Silversun Pickups' Christopher Guanlao on horror music, Carrie Underwood, and "selling out"

Silversun Pickups' Christopher Guanlao on horror music, Carrie Underwood, and "selling out"
Photo by Autumn DeWilde

The Silversun Pickups have found that ever-elusive sweet spot, where radios play their music and real fans still listen to it. The band's third release, Neck Of The Woods, is their best album to date -- and one that stands alone in a category that most music has left behind. On it, a template heavily inspired by fuzzy '90s-era alternative rock adds synths as a sonic element -- not a generic musical cop-out. These songs are alien atmospheres with lead singer Brian Aubert guiding the listener through.

Ahead of the band's show at the State Theatre on Thursday, Gimme Noise caught up with Silversun Pickups drummer Christopher Guanlao to talk about how it feels to get beat by an American Idol compilation on the charts, and grilling with opening act Atlas Genius.

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Silversun Pickups get fuzzy at the State Theatre

Gimme Noise: Neck of the Woods feels a little darker than your previous albums. It's got this brooding energy to it. Was that an intentional change?

Christopher Guanlao: I don't think it's necessarily intentional, but it definitely was spurred on by the fact that we did record the record in Topanga Canyon with Jackknife Lee, and that's where also where Brian grew up as a kid, so I think it spurred up a lot of those memories as a child. That really left a mark on the record and on the lyrics specifically, and there is a little bit of darkness to it. I don't think it was necessarily intentional, but a lot of memories were brought up that weren't really thought of for a long time -- even the title refers to our "neck of the woods," and it kind of has a spooky connotation to it. And we did talk about having the artwork kind of... [pause] We didn't want to go completely horror artwork graphic, but at the same time, we wanted it to have that eerie feeling. [The title] can mean a lot of different things.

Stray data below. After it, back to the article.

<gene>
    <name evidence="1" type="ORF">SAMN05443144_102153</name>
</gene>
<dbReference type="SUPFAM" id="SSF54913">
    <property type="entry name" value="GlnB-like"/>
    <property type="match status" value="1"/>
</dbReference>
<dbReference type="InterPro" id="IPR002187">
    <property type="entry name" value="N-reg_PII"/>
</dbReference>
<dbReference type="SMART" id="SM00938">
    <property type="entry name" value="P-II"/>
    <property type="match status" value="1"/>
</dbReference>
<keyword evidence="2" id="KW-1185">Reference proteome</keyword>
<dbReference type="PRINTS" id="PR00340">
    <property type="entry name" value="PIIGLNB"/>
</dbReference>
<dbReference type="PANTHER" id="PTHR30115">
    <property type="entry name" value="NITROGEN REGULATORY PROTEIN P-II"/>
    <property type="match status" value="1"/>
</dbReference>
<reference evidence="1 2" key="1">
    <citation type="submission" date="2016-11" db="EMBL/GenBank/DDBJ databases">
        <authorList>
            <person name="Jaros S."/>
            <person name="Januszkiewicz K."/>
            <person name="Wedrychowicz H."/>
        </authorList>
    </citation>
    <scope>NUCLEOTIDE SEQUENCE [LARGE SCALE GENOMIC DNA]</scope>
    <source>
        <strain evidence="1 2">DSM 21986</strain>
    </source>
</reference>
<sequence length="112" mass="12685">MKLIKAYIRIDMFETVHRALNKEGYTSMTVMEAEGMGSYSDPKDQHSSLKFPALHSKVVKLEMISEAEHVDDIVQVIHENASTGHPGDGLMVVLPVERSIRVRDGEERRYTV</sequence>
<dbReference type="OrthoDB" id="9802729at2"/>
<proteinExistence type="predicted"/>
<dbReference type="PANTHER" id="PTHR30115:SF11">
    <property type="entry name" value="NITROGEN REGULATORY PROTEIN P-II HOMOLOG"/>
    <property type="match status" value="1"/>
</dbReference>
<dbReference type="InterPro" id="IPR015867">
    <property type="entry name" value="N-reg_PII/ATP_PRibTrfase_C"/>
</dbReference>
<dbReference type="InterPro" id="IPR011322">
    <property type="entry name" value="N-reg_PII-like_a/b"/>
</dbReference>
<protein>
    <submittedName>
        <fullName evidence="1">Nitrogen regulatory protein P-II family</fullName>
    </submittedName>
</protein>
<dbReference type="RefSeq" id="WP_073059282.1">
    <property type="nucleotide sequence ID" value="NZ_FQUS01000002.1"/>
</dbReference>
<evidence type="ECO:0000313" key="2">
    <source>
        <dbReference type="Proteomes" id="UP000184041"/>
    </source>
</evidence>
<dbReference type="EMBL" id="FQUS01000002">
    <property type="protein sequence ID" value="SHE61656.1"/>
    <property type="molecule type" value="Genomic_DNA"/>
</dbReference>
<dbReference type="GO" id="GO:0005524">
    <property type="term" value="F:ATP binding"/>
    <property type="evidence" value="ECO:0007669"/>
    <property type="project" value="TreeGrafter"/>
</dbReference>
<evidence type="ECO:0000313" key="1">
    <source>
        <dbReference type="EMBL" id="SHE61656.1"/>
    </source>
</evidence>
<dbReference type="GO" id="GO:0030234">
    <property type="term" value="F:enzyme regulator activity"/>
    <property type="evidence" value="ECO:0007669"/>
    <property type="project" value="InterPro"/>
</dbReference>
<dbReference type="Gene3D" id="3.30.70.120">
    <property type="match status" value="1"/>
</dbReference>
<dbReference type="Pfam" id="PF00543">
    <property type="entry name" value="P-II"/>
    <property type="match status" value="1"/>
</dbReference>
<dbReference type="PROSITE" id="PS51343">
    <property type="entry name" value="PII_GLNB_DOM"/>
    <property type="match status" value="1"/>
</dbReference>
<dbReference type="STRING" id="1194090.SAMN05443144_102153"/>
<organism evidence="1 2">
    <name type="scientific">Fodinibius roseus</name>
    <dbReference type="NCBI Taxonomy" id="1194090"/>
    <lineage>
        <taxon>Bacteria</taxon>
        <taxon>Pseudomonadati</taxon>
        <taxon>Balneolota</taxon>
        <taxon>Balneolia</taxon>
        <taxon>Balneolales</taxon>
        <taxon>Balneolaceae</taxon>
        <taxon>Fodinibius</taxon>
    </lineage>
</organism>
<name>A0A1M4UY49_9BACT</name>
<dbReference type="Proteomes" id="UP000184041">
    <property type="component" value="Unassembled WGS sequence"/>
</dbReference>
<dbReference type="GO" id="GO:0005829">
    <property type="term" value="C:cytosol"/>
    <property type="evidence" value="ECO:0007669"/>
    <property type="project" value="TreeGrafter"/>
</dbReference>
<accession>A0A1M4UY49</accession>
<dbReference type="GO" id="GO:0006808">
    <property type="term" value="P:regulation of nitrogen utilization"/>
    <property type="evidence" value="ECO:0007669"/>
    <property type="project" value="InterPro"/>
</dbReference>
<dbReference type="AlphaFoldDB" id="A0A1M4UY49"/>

GN: Speaking of horror, it's been referred to in some press as the perfect album for a horror film -- what do you think of that?

CG: [Laughs] Yeah, we didn't go out to make a horror album, but I think there are some songs that can definitely lend to that... But there's also a lot of stuff that doesn't have to be a horror film, like a lot of soft stuff in it.

GN: Tell me about the process of making this album, what it was like working with Jackknife Lee. Was it super different from previous methods?

CG: It was really different than anything we've ever really done before. We'd always gone into the studio knowing exactly what we were going to do. [For Neck of the Woods], we'd rehearsed a lot and pretty much knew how the song was going to go, beginning, middle, and end. We'd spent six months in the practice space before we got to the studio, recording demos, and pretty much had everything planned...

Suddenly we were chopping things out, cutting things, putting new things in, and we were all kind of shell-shocked the first week [in the studio]. Like, we just spent all this time working on [the album], and we realized that we kind of needed to do that -- deconstruct it and reconstruct -- and I think we really needed someone like Jackknife to really show that to us. So we kind of threw all of that away, and almost started from scratch. So everyday was new and everything was piece by piece, and I was there from the beginning to the end of the recording process.

GN:Neck of the Woods is definitely a lot more drum-driven than what we've seen in the past, on Swoon and Carnavas.

CG: Yeah. Usually the traditional way of recording a record is you do the drums for the first few weeks, and then you're kind of done. But until the last day of recording, I was still adding drum tracks, so that was cool. I felt really involved, and it wasn't something that we really planned for, but because I was there all the time, whenever they wanted to throw down drums I was there and able to do it and really mess around with it.

It was a lot of "Try it this way," "Try it that way," and capturing it and recording it. Also, this is the first record that we really used percussion--we never really used different noises, and this record it was really like, "What can I hit next?" We added a lot of that -- tons and tons of layers of percussion, and it slowly became a really drum-moving album.

GN:Totally. Drums totally take the lead on "Out Of Breath" and you basically keep the whole tempo to yourself in "Busy Bees."